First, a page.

Vimy Ridge, in northern France, is high enough to give a clear view of the surrounding countryside for many miles. It was taken by German forces in October 1914 and formed a key part of their Germans’ defense system. Allied forces (British and French) had attempted to re-capture the ridge in October 1914, May and September 1915, and again in February 1916. In May 1916, the Germans pushed the allied forces from the few positions they had gained.
Canadian forces replaced the British at Vimy Ridge in October 1916. Months of preparation followed, which included building tunnels, trenches, tramways, and roads. John Adams of Gray Creek served with the 176th Tunneling Company of the Royal Engineers and was one of the soldiers involved in this work. During the final build-up to the battle, he returned to his unit with the 16th Reserve Battalion and had just taken over relief in the trenches at the front line when he was wounded and transferred to England. Fred Hilton, laying track and ballasting up to the forward trenches with the 5th Battalion Railway Troops, was killed on 4 April 1917.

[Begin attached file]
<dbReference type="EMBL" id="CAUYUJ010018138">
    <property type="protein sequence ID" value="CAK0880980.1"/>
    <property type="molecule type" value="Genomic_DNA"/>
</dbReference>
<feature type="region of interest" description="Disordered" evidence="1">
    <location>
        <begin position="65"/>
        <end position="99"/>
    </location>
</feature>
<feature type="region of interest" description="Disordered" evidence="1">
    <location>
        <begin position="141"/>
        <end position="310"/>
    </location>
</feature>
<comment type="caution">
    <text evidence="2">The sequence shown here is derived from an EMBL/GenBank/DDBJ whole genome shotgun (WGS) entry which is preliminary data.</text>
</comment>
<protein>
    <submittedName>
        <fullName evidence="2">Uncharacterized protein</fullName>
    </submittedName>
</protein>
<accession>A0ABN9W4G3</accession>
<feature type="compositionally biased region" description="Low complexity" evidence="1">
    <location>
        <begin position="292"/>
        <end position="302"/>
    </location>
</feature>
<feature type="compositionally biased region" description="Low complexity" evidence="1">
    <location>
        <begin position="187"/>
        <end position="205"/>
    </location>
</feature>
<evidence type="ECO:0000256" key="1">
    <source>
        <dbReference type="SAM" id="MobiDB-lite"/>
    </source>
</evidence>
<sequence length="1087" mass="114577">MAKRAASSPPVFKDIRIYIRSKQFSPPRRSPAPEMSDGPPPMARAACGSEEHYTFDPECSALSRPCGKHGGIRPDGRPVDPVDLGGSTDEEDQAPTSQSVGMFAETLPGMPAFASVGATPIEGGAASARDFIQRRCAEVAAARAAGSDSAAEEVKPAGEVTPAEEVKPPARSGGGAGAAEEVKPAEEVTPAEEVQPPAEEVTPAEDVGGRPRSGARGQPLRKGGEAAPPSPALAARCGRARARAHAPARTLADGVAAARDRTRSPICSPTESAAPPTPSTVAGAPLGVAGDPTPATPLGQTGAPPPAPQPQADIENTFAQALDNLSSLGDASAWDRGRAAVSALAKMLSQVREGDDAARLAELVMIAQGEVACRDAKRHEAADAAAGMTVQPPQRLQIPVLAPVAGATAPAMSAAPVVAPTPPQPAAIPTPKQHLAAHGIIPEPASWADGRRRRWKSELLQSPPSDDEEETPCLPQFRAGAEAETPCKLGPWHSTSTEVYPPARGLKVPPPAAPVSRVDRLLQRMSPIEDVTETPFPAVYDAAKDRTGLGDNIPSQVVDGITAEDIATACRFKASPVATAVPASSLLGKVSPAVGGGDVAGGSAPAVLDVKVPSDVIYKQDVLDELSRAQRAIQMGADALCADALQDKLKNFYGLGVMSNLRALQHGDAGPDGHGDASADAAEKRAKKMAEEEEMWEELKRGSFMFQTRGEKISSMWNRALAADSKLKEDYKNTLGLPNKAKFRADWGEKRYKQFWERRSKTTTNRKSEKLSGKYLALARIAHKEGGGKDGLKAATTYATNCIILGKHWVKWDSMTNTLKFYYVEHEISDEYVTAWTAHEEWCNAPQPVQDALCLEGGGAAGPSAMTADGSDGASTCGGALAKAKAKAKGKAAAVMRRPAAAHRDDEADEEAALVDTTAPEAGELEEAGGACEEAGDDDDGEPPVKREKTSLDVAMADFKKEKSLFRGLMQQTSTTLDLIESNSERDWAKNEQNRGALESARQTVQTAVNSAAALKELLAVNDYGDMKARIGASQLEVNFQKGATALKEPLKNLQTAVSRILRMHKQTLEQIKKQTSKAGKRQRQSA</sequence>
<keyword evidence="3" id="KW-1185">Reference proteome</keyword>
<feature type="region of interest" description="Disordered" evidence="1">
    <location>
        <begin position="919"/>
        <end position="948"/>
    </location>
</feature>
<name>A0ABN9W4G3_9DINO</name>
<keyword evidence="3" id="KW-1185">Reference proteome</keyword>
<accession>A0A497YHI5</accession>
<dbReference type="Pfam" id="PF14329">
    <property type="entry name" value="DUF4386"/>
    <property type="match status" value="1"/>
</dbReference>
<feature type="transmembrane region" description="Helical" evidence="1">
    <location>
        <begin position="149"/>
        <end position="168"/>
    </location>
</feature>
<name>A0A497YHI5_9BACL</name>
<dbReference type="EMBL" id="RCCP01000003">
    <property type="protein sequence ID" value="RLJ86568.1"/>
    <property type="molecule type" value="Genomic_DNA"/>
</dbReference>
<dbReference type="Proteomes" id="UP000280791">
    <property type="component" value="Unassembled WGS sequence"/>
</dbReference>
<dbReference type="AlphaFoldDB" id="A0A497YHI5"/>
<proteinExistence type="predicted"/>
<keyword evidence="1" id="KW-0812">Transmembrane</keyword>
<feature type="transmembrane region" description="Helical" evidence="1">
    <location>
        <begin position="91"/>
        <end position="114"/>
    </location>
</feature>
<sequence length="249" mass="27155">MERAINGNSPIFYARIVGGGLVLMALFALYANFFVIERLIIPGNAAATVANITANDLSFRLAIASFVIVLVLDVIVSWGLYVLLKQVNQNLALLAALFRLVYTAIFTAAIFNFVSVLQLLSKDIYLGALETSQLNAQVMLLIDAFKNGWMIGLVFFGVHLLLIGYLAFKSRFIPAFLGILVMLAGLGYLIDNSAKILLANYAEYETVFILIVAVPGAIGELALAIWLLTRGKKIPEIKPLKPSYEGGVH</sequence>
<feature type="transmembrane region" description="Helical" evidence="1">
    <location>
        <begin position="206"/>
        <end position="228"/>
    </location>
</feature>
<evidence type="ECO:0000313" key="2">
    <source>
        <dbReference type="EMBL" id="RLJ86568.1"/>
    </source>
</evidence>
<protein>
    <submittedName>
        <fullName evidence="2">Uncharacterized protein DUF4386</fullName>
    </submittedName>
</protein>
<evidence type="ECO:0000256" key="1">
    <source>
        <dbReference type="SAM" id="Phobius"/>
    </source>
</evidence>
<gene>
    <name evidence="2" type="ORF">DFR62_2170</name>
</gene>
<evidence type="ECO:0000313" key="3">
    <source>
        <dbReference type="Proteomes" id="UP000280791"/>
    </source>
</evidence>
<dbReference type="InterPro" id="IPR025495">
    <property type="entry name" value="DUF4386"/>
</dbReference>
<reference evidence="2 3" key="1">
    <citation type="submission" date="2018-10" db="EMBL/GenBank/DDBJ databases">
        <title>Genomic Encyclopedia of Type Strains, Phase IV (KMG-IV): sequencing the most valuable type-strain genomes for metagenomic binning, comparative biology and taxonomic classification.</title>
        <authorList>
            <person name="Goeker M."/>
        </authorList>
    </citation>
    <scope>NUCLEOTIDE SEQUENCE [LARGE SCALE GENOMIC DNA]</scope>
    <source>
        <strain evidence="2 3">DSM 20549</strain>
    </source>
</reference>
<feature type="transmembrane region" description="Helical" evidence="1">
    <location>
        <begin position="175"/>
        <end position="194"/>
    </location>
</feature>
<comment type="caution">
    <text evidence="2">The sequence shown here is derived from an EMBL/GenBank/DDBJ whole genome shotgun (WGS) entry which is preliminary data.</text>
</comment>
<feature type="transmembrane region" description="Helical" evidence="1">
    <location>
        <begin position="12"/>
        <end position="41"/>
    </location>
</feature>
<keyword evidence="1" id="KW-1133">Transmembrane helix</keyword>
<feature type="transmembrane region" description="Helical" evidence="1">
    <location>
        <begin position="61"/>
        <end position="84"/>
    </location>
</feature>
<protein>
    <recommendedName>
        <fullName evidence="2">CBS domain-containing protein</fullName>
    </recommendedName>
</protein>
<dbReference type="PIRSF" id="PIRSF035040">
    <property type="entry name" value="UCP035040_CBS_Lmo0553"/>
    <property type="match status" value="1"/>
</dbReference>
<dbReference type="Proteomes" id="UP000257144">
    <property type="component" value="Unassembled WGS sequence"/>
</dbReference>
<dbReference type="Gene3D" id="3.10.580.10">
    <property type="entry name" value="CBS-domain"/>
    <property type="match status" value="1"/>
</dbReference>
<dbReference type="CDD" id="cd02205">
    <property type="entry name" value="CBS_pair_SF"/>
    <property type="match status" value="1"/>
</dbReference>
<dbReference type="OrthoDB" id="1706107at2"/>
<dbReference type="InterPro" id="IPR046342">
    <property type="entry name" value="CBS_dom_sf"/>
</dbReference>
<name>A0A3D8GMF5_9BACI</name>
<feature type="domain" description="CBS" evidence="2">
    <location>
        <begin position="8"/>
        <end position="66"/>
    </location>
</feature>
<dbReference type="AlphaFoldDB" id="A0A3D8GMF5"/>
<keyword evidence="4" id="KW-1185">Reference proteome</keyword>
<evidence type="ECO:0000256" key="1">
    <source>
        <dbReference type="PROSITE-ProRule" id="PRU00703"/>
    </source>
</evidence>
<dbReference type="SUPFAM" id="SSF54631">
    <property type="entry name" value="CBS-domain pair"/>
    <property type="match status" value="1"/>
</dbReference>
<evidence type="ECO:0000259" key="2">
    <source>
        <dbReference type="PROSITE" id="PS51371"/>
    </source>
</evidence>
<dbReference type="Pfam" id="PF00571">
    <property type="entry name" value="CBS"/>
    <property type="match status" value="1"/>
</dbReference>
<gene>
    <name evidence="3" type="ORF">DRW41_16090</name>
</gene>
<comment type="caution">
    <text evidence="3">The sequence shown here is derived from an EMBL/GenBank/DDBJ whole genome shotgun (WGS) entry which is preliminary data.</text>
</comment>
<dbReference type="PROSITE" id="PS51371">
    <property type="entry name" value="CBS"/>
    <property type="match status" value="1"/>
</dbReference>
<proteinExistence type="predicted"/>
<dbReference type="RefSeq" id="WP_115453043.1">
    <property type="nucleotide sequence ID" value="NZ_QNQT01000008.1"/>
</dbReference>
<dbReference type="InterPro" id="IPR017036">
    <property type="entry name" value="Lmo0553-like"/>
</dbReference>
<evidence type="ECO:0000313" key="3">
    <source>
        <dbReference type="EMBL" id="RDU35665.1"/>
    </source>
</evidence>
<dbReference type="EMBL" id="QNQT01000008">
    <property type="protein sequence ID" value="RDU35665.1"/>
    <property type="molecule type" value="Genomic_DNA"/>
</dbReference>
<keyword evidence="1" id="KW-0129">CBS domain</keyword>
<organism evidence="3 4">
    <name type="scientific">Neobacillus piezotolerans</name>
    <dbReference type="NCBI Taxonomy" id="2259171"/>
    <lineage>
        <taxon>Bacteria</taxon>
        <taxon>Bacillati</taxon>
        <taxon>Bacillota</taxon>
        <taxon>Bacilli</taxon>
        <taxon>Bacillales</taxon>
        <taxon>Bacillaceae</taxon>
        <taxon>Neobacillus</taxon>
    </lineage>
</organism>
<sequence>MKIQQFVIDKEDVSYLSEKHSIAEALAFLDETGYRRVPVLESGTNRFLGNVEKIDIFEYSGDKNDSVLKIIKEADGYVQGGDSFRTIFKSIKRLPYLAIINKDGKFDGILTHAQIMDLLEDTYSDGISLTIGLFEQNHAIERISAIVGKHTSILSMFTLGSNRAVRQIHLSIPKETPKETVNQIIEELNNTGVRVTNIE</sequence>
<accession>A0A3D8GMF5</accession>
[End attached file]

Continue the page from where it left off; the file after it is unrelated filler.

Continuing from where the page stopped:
The preparation included a gas attack on the German lines, followed by an assault by troops. When the wind changed direction, the gas drifted to another part of the line and left the German defences intact. The assault failed, and the Allied trenches were subjected to heavy shellfire. Charles Pendry, who had been transferred to the 54th Battalion only a few weeks before, was struck by a shell and killed.
Rupert Wilson of Boswell was also killed in the lead-up to Vimy Ridge, though we have no details about the circumstances.
Extensive reconnaissance used observation balloons for the first time, and the German defenses were subjected to a three-week barrage of artillery in advance.
Each of the four Canadian divisions was tasked with capturing and holding a specific part of the German line. The 1st Division, on the right, had the broad southern sector of the ridge, with the farthest distance to advance of all the Canadian divisions. The 2nd Division, on the 1st’s left, was to capture the town of Thelus. The 3rd Division was tasked with capturing the narrow central section of the ridge and La Folie Farm, while the 4th Division, farthest to the left, was striving for Hill 145 and a large, heavily defended knoll called “The Pimple” on the northern end of the battlefield.
The Canadian troops all along the line were supported by artillery units of the British 5th Division. Although we do not know exactly where he served, it is possible that Dennis Howard was among them.